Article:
Default mode network connectivity as a predictor of post-traumatic stress disorder symptom severity in acutely traumatized subjects

Department of Psychiatry, The University of Western Ontario, London, ON, Canada.
Acta Psychiatrica Scandinavica (Impact Factor: 5.55). 06/2009; 121(1):33-40. DOI: 10.1111/j.1600-0447.2009.01391.x
Source: PubMed

ABSTRACT The goal of this study was to investigate the relationship between default mode network connectivity and the severity of post-traumatic stress disorder (PTSD) symptoms in a sample of eleven acutely traumatized subjects.
Participants underwent a 5.5 min resting functional magnetic resonance imaging scan. Brain areas whose activity positively correlated with that of the posterior cingulate/precuneus (PCC) were assessed. To assess the relationship between severity of PTSD symptoms and PCC connectivity, the contrast image representing areas positively correlated with the PCC was correlated with the subjects' Clinician Administered PTSD Scale scores.
Results suggest that resting state connectivity of the PCC with the perigenual anterior cingulate and the right amygdala is associated with current PTSD symptoms and that correlation with the right amygdala predicts future PTSD symptoms.
These results may contribute to the development of prognostic tools to distinguish between those who will and those who will not develop PTSD.

Download full-text


Available from: Richard Jim Neufeld, May 06, 2014
  • Source
    [Show abstract] [Hide abstract]
    ABSTRACT: Background: Three intrinsic connectivity networks in the brain, namely the central executive, salience, and default mode networks, have been identified as crucial to the understanding of higher cognitive functioning, and the functioning of these networks has been suggested to be impaired in psychopathology, including posttraumatic stress disorder (PTSD). Objective: 1) To describe three main large-scale networks of the human brain; 2) to discuss the functioning of these neural networks in PTSD and related symptoms; and 3) to offer hypotheses for neuroscientificallyinformed interventions based on treating the abnormalities observed in these neural networks in PTSD and related disorders. Methods: Literature relevant to this commentary was reviewed. Results: Increasing evidence for altered functioning of the central executive, salience, and default mode networks in PTSD has been demonstrated. We suggest that each network is associated with specific clinical symptoms observed in PTSD, including cognitive dysfunction (central executive network), increased and decreased arousal/interoception (salience network), and an altered sense of self (default mode network). Specific testable neuroscientifically-informed treatments aimed to restore each of these neural networks and related clinical dysfunction are proposed. Conclusions: Neuroscientifically-informed treatment interventions will be essential to future research agendas aimed at targeting specific PTSD and related symptoms.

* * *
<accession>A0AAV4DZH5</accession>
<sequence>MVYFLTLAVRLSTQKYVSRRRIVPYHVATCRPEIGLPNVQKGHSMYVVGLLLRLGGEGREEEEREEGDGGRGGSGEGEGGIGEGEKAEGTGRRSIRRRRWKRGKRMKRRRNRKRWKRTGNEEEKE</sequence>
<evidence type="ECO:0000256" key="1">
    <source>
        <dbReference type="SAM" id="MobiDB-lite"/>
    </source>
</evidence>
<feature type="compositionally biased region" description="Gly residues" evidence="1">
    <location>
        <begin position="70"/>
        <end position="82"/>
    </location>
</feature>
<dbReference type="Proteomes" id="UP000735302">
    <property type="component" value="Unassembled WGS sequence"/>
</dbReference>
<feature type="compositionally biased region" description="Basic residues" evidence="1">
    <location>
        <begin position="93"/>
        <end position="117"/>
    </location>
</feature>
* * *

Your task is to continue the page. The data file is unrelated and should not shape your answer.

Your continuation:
European Journal of Psychotraumatology 03/2015; 6. DOI:10.3402/ejpt.v6.27313 · 2.40 Impact Factor
  • Source
    [Show abstract] [Hide abstract]
    ABSTRACT: Eric Berne’s energy theory describes free cathexis and unbound cathexis as two forms of psychic energy. The authors suggest possible links between Berne’s theory of cathexis and recent models of brain functioning. They propose that neural systems involved in mental processes associated with voluntary attention may be connected to free cathexis. The default system, which is activated during a resting state when attention is not required for a specific task but is free to wander, is proposed as the neural substrate of unbound energy. The authors explore this hypothesis and consider evidence of default system involvement in there-and-then processing, self-projection, and spontaneous attention.
    02/2015; 45(1). DOI:10.1177/0362153714566596
  • Source
    [Show abstract] [Hide abstract]
    ABSTRACT: MRI participation has been shown to induce subjective and neuroendocrine stress reactions. A recent aging study showed that cortisol levels during fMRI have an age-dependent effect on cognitive performance and brain functioning. The present study examined whether this age-specific influence of cortisol on behavioral and brain activation levels also applies to adolescence. Salivary cortisol as well as subjective experienced anxiety were assessed during the practice session, at home, and before, during and after the fMRI session in young versus old male adolescents. Cortisol levels were enhanced pre-imaging relative to during and post-imaging in both age groups, suggesting anticipatory stress and anxiety. Overall, a negative correlation was found between cortisol output during the fMRI experiment and brain activation magnitude during performance of a gambling task. In young but not in old adolescents, higher cortisol output was related to stronger deactivation of clusters in the anterior and posterior cingulate cortex. In old but not in young adolescents, a negative correlation was found between cortisol and activation in the inferior parietal and in the superior frontal cortex. In sum, cortisol increased the deactivation of several brain areas, although the location of the affected areas in the brain was age-dependent. The present findings suggest that cortisol output during fMRI should be considered as confounder and integrated in analyzing developmental changes in brain activation during adolescence.
    Brain Research 12/2014; 1598. DOI:10.1016/j.brainres.2014.12.022 · 2.83 Impact Factor